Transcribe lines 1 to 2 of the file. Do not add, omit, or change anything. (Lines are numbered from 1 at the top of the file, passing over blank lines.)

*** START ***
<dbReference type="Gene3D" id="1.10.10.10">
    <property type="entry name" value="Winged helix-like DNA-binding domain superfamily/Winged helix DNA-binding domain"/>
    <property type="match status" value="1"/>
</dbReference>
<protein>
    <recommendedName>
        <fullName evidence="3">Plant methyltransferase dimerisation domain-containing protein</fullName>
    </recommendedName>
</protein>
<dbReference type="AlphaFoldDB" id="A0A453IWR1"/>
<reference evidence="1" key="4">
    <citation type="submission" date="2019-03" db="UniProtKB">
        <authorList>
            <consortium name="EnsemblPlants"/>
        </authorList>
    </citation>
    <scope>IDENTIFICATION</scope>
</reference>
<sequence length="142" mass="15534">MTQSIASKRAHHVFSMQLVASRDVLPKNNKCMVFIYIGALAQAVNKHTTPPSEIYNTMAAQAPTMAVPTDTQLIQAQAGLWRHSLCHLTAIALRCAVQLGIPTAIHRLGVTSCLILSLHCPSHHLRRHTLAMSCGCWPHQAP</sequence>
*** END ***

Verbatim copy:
<dbReference type="Gene3D" id="1.10.10.10">
    <property type="entry name" value="Winged helix-like DNA-binding domain superfamily/Winged helix DNA-binding domain"/>